That is highly amusing. They voted to remain under the conditions we currently have. I will come back to what the relationship between Scotland and the European Union should be.
I believe we should remain—I believe that is the best option—but the point is that people should now be given a choice, because we now know what leave looks like. The Prime Minister set red lines—incidentally, I think she did so without the agreement even of her Cabinet; she announced them at the Mansion House or somewhere equally grand up the street. She did not set them after consulting on a cross-party basis, as she is now trying to do, or after putting forward a proposal or a Bill for the whole House to agree. They were set arbitrarily. Having set those arbitrary red lines, the deal now is probably, more or less, the only deal that could have been got. The Prime Minister wants to leave the ECJ, to stop free movement of people, to be able to negotiate our own independent trade deals, and whatever the fourth one is. Those red lines are very restrictive, and they inevitably lead us to a much more damaging relationship than the one we have or one we could have. Nevertheless, if we set those red lines, that is the deal we get.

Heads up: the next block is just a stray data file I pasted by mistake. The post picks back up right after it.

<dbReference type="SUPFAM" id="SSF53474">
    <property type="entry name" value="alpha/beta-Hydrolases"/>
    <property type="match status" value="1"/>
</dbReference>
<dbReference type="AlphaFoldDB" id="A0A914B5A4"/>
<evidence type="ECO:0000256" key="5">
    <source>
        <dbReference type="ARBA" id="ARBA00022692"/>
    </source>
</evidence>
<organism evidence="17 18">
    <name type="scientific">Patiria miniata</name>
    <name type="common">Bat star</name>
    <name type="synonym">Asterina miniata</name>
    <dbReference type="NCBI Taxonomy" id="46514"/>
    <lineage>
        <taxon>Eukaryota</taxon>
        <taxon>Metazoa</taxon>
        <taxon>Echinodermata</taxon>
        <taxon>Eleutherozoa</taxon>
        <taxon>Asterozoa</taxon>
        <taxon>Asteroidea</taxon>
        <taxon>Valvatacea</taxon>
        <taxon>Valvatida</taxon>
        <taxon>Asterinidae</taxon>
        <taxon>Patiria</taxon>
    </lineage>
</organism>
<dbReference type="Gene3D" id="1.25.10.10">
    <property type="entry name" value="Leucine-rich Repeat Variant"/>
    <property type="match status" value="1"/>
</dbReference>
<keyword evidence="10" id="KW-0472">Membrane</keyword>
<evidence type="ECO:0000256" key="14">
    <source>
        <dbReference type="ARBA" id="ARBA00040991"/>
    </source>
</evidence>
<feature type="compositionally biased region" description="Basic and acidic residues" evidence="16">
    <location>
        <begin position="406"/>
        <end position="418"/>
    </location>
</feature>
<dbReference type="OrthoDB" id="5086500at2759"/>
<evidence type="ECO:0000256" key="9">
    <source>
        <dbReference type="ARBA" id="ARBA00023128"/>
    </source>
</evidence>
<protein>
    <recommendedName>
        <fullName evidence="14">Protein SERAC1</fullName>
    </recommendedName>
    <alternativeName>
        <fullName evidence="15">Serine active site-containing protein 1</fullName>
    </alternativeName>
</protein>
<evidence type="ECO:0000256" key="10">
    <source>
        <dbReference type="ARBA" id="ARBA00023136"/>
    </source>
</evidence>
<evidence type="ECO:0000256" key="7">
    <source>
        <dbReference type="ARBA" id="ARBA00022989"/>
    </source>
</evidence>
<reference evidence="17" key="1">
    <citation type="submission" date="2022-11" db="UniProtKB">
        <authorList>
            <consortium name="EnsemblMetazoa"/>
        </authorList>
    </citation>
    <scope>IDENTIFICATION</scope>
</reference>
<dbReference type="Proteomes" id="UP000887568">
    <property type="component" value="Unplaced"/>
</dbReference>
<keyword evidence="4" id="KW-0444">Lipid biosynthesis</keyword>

That deal should be put to the people. Why should they not have the opportunity to have their say? What are the Brexiteers afraid of? If the Prime Minister’s deal is so glorious—if it is going to launch mother Britannia into a new position of ruling the waves, global leadership and all the rest of it—why are they so afraid to put it back to the people? Why would people not vote for it? The Environment Secretary said to me in the main Chamber a couple of weeks ago that other countries would be looking enviously at the United Kingdom’s deal. If that is the case, why would the people of the United Kingdom not back it in a people’s vote?